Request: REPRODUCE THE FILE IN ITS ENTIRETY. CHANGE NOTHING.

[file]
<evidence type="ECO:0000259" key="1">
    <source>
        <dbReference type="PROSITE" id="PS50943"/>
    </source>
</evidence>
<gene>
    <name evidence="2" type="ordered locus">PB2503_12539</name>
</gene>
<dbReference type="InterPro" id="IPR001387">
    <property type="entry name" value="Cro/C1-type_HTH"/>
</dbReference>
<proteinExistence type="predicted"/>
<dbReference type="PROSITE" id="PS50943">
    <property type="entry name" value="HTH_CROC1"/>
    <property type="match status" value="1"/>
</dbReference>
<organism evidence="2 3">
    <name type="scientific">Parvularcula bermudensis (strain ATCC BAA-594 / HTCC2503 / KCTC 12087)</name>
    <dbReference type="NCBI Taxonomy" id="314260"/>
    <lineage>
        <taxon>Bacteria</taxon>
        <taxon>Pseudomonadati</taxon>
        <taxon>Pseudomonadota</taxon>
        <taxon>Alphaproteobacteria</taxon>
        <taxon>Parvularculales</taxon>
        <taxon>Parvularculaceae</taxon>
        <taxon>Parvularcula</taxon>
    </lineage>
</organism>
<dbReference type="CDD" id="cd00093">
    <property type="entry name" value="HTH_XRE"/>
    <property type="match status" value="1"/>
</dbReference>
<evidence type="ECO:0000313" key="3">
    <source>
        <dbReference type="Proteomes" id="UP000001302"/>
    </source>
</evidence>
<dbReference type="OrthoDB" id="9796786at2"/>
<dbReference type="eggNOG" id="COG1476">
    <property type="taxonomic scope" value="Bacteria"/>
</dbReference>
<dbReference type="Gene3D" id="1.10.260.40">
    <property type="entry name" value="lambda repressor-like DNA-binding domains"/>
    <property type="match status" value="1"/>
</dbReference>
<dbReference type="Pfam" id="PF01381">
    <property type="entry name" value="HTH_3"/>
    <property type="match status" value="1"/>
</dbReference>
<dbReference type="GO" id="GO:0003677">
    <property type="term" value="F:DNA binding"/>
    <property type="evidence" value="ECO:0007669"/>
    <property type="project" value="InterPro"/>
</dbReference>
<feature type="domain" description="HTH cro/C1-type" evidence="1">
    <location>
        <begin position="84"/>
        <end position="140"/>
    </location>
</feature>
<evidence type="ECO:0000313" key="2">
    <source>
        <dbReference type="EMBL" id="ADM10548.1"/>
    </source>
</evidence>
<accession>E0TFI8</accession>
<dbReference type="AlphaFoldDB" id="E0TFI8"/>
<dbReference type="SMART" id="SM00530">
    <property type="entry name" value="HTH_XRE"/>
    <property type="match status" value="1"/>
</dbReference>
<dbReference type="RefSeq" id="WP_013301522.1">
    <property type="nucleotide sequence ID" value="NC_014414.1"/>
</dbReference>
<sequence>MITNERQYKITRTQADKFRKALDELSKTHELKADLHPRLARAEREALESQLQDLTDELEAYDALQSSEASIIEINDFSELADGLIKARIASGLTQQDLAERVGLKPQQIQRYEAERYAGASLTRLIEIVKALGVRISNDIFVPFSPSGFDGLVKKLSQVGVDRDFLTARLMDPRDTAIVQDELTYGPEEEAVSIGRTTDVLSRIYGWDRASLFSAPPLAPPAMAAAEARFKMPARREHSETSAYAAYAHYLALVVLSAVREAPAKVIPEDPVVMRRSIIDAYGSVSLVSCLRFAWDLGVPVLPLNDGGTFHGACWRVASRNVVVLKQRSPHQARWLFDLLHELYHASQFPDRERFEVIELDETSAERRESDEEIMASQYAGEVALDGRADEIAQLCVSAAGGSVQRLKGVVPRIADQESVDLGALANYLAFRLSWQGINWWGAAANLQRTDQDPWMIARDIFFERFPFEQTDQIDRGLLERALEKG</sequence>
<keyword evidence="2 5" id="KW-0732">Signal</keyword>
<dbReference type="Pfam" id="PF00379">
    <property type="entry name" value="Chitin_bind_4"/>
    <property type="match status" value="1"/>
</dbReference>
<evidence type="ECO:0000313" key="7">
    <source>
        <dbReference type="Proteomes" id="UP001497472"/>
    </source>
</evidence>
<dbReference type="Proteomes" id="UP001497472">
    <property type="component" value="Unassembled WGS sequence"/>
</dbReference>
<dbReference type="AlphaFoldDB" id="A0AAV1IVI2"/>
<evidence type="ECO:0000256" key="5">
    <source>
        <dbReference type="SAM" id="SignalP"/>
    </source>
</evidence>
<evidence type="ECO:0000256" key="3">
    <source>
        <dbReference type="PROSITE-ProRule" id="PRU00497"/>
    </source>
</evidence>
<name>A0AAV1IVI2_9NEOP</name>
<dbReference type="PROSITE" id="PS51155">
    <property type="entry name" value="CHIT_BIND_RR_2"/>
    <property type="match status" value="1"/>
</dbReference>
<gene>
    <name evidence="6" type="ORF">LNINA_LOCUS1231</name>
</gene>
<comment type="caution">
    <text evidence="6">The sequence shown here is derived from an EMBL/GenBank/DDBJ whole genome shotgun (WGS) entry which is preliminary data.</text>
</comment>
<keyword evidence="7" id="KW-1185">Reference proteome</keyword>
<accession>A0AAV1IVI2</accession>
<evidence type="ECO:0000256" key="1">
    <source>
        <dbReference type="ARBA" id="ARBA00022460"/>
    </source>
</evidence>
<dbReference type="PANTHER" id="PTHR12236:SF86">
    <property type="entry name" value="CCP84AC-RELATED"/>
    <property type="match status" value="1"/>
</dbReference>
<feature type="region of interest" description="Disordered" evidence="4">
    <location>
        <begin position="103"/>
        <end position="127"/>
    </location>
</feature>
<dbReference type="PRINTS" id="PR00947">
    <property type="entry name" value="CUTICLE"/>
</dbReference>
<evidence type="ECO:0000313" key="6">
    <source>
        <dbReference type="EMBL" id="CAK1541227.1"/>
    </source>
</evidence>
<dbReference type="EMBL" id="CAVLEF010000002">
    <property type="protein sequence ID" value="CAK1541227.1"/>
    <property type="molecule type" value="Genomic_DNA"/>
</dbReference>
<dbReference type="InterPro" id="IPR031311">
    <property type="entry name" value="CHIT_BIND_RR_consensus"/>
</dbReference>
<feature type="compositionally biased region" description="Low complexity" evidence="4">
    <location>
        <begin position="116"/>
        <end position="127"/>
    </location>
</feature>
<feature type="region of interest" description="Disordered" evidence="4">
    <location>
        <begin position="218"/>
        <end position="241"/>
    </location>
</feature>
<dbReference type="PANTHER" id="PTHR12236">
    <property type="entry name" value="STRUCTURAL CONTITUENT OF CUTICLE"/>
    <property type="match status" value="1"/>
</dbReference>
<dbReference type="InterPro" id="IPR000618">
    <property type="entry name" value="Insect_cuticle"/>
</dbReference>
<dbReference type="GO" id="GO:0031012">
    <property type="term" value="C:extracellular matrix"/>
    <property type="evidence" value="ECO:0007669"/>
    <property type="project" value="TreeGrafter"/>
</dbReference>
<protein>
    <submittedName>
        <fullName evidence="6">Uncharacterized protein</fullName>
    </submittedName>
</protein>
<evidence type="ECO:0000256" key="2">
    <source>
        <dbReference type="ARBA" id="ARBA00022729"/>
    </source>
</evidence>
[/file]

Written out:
<evidence type="ECO:0000259" key="1">
    <source>
        <dbReference type="PROSITE" id="PS50943"/>
    </source>
</evidence>
<gene>
    <name evidence="2" type="ordered locus">PB2503_12539</name>
</gene>
<dbReference type="InterPro" id="IPR001387">
    <property type="entry name" value="Cro/C1-type_HTH"/>
</dbReference>
<proteinExistence type="predicted"/>
<dbReference type="PROSITE" id="PS50943">
    <property type="entry name" value="HTH_CROC1"/>
    <property type="match status" value="1"/>
</dbReference>
<organism evidence="2 3">
    <name type="scientific">Parvularcula bermudensis (strain ATCC BAA-594 / HTCC2503 / KCTC 12087)</name>
    <dbReference type="NCBI Taxonomy" id="314260"/>
    <lineage>
        <taxon>Bacteria</taxon>
        <taxon>Pseudomonadati</taxon>
        <taxon>Pseudomonadota</taxon>
        <taxon>Alphaproteobacteria</taxon>
        <taxon>Parvularculales</taxon>
        <taxon>Parvularculaceae</taxon>
        <taxon>Parvularcula</taxon>
    </lineage>
</organism>
<dbReference type="CDD" id="cd00093">
    <property type="entry name" value="HTH_XRE"/>
    <property type="match status" value="1"/>
</dbReference>
<evidence type="ECO:0000313" key="3">
    <source>
        <dbReference type="Proteomes" id="UP000001302"/>
    </source>
</evidence>
<dbReference type="OrthoDB" id="9796786at2"/>
<dbReference type="eggNOG" id="COG1476">
    <property type="taxonomic scope" value="Bacteria"/>
</dbReference>
<dbReference type="Gene3D" id="1.10.260.40">
    <property type="entry name" value="lambda repressor-like DNA-binding domains"/>
    <property type="match status" value="1"/>
</dbReference>
<dbReference type="Pfam" id="PF01381">
    <property type="entry name" value="HTH_3"/>
    <property type="match status" value="1"/>
</dbReference>
<dbReference type="GO" id="GO:0003677">
    <property type="term" value="F:DNA binding"/>
    <property type="evidence" value="ECO:0007669"/>
    <property type="project" value="InterPro"/>
</dbReference>
<feature type="domain" description="HTH cro/C1-type" evidence="1">
    <location>
        <begin position="84"/>
        <end position="140"/>
    </location>
</feature>
<evidence type="ECO:0000313" key="2">
    <source>
        <dbReference type="EMBL" id="ADM10548.1"/>
    </source>
</evidence>
<accession>E0TFI8</accession>
<dbReference type="AlphaFoldDB" id="E0TFI8"/>
<dbReference type="SMART" id="SM00530">
    <property type="entry name" value="HTH_XRE"/>
    <property type="match status" value="1"/>
</dbReference>
<dbReference type="RefSeq" id="WP_013301522.1">
    <property type="nucleotide sequence ID" value="NC_014414.1"/>
</dbReference>
<sequence>MITNERQYKITRTQADKFRKALDELSKTHELKADLHPRLARAEREALESQLQDLTDELEAYDALQSSEASIIEINDFSELADGLIKARIASGLTQQDLAERVGLKPQQIQRYEAERYAGASLTRLIEIVKALGVRISNDIFVPFSPSGFDGLVKKLSQVGVDRDFLTARLMDPRDTAIVQDELTYGPEEEAVSIGRTTDVLSRIYGWDRASLFSAPPLAPPAMAAAEARFKMPARREHSETSAYAAYAHYLALVVLSAVREAPAKVIPEDPVVMRRSIIDAYGSVSLVSCLRFAWDLGVPVLPLNDGGTFHGACWRVASRNVVVLKQRSPHQARWLFDLLHELYHASQFPDRERFEVIELDETSAERRESDEEIMASQYAGEVALDGRADEIAQLCVSAAGGSVQRLKGVVPRIADQESVDLGALANYLAFRLSWQGINWWGAAANLQRTDQDPWMIARDIFFERFPFEQTDQIDRGLLERALEKG</sequence>
<keyword evidence="2 5" id="KW-0732">Signal</keyword>
<dbReference type="Pfam" id="PF00379">
    <property type="entry name" value="Chitin_bind_4"/>
    <property type="match status" value="1"/>
</dbReference>
<evidence type="ECO:0000313" key="7">
    <source>
        <dbReference type="Proteomes" id="UP001497472"/>
    </source>
</evidence>
<dbReference type="Proteomes" id="UP001497472">
    <property type="component" value="Unassembled WGS sequence"/>
</dbReference>
<dbReference type="AlphaFoldDB" id="A0AAV1IVI2"/>
<evidence type="ECO:0000256" key="5">
    <source>
        <dbReference type="SAM" id="SignalP"/>
    </source>
</evidence>
<evidence type="ECO:0000256" key="3">
    <source>
        <dbReference type="PROSITE-ProRule" id="PRU00497"/>
    </source>
</evidence>
<name>A0AAV1IVI2_9NEOP</name>
<dbReference type="PROSITE" id="PS51155">
    <property type="entry name" value="CHIT_BIND_RR_2"/>
    <property type="match status" value="1"/>
</dbReference>
<gene>
    <name evidence="6" type="ORF">LNINA_LOCUS1231</name>
</gene>
<comment type="caution">
    <text evidence="6">The sequence shown here is derived from an EMBL/GenBank/DDBJ whole genome shotgun (WGS) entry which is preliminary data.</text>
</comment>
<keyword evidence="7" id="KW-1185">Reference proteome</keyword>
<accession>A0AAV1IVI2</accession>
<evidence type="ECO:0000256" key="1">
    <source>
        <dbReference type="ARBA" id="ARBA00022460"/>
    </source>
</evidence>
<dbReference type="PANTHER" id="PTHR12236:SF86">
    <property type="entry name" value="CCP84AC-RELATED"/>
    <property type="match status" value="1"/>
</dbReference>
<feature type="region of interest" description="Disordered" evidence="4">
    <location>
        <begin position="103"/>
        <end position="127"/>
    </location>
</feature>
<dbReference type="PRINTS" id="PR00947">
    <property type="entry name" value="CUTICLE"/>
</dbReference>
<evidence type="ECO:0000313" key="6">
    <source>
        <dbReference type="EMBL" id="CAK1541227.1"/>
    </source>
</evidence>
<dbReference type="EMBL" id="CAVLEF010000002">
    <property type="protein sequence ID" value="CAK1541227.1"/>
    <property type="molecule type" value="Genomic_DNA"/>
</dbReference>
<dbReference type="InterPro" id="IPR031311">
    <property type="entry name" value="CHIT_BIND_RR_consensus"/>
</dbReference>
<feature type="compositionally biased region" description="Low complexity" evidence="4">
    <location>
        <begin position="116"/>
        <end position="127"/>
    </location>
</feature>
<feature type="region of interest" description="Disordered" evidence="4">
    <location>
        <begin position="218"/>
        <end position="241"/>
    </location>
</feature>
<dbReference type="PANTHER" id="PTHR12236">
    <property type="entry name" value="STRUCTURAL CONTITUENT OF CUTICLE"/>
    <property type="match status" value="1"/>
</dbReference>
<dbReference type="InterPro" id="IPR000618">
    <property type="entry name" value="Insect_cuticle"/>
</dbReference>
<dbReference type="GO" id="GO:0031012">
    <property type="term" value="C:extracellular matrix"/>
    <property type="evidence" value="ECO:0007669"/>
    <property type="project" value="TreeGrafter"/>
</dbReference>
<protein>
    <submittedName>
        <fullName evidence="6">Uncharacterized protein</fullName>
    </submittedName>
</protein>
<evidence type="ECO:0000256" key="2">
    <source>
        <dbReference type="ARBA" id="ARBA00022729"/>
    </source>
</evidence>